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How You Can Prevent Stroke
November 11, 2021
What Happens When You Are Having a Stroke
November 11, 2021
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Physical Effects of Stroke

Damage to the brain can affect your senses, mobility, behaviour, emotions, and cognitive thinking. You may notice some of these effects at the time of having a stroke or afterwards. Some physical effects only last for a short time period, but others can be long-lasting or even permanent.

Physical effects differ from person to person

It is completely normal that your experience of stroke is different to someone else’s experience. Some people recover completely from a stroke, whilst others face more serious problems.

The effects of your stroke depend on

The following factors impact the physical effects of stroke:

  • Which part of the brain has been damaged
  • The extent and seriousness of the damage to your brain
  • The size of the part of the brain that is injured
  • Your health, age and personality before you had the stroke

Paralysis or weakness

Paralysis or weakness of one side of the body is one of the most common effects of having a stroke. The weakness of one side of the body usually occurs on the opposite side where there was brain damage. For example, when a stroke occurs on the left side of the brain, the right side of the body is affected. Sometimes people may notice symptoms on both sides.

Muscle tone

Feelings of weakness is usually accompanied by a change in the ‘tone’ of your muscles. After having a stroke your muscles may become too active, causing them to feel stiff and painful. This stiffness is also called spasticity. Spasticity can affect your movement and speech abilities.

Tiredness

Tiredness is a common symptom after having a stroke. You will find that it takes more energy to do things, whilst a lack of exercise, change in eating habits, sleeping difficulty and depression can all make you feel more tired.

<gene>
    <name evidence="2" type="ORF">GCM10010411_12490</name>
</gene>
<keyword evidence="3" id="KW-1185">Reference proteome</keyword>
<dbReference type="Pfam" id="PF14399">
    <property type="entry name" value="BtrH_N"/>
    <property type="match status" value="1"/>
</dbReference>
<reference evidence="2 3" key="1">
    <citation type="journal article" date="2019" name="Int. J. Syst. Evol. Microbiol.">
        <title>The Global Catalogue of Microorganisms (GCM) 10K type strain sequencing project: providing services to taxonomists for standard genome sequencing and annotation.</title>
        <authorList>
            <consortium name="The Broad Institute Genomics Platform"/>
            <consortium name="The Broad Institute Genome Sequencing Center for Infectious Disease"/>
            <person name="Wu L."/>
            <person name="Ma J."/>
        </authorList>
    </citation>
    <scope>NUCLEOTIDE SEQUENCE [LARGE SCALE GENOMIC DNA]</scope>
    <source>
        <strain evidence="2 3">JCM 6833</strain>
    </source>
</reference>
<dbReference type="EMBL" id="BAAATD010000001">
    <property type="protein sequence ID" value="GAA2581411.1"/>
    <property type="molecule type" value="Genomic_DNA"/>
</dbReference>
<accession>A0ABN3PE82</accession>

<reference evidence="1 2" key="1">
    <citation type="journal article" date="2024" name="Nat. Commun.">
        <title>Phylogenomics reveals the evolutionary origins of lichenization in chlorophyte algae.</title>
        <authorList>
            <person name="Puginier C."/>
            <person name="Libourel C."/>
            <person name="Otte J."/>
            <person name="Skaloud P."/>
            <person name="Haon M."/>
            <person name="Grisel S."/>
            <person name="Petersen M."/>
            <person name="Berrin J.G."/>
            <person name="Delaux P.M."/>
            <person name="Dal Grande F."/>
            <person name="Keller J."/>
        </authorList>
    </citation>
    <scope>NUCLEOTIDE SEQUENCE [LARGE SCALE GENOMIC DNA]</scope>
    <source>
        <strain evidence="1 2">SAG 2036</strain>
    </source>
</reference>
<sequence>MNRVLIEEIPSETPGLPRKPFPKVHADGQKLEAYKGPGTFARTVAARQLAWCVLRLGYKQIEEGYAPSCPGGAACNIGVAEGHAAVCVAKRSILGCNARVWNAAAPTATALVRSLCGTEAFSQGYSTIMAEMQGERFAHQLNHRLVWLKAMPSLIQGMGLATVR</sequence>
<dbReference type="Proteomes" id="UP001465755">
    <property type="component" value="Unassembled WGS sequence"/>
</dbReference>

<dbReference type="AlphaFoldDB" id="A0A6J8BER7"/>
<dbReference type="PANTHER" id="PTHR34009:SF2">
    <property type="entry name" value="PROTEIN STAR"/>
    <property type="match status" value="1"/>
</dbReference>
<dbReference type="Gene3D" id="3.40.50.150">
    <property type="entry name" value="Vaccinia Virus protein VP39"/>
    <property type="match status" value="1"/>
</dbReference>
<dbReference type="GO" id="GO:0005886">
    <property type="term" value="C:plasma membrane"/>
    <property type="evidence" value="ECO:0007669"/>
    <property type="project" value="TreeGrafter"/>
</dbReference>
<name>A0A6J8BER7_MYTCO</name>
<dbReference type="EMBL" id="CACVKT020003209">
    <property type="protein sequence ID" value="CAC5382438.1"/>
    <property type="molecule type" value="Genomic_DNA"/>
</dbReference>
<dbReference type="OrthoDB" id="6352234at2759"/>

Eyesight problems

Eyesight problems are fairly common after a stroke. Some people lose part of their eyesight in one or both eyes, whilst other see double.

Swallowing difficulty (Dysphagia)

Swallowing difficulties are very common after a stroke. It happens because the nerves and muscles that control swallowing are no longer working as well as they used to. It is best to eat softer foods until your swallowing improves.

Problems communicating (Aphasia)

Aphasia is a communication problem that affects your ability to use and understand language. It results from damage to the language areas in your brain. If you have Aphasia you may find it difficult to talk, read, write and understand others when they speak.

Dysarthria

Dysarthria is a speech problem where the muscles used for speaking become weak, stiff or uncoordinated. This can affect your pronunciation and cause your speech slur, making it difficult for other people to understand you.

Incontinence

Incontinence is the loss of control of the bladder or bowel. Having a stroke may damage the part of the brain that controls your bladder and bowel. If you have difficulty walking or moving around, or you need help getting to the toilet, you may not be able to get there in time.

Book your hospital stay now

Please make your pre-admission booking for having your baby by 28 weeks. This will ensure a fast and efficient admission process when you are due to deliver.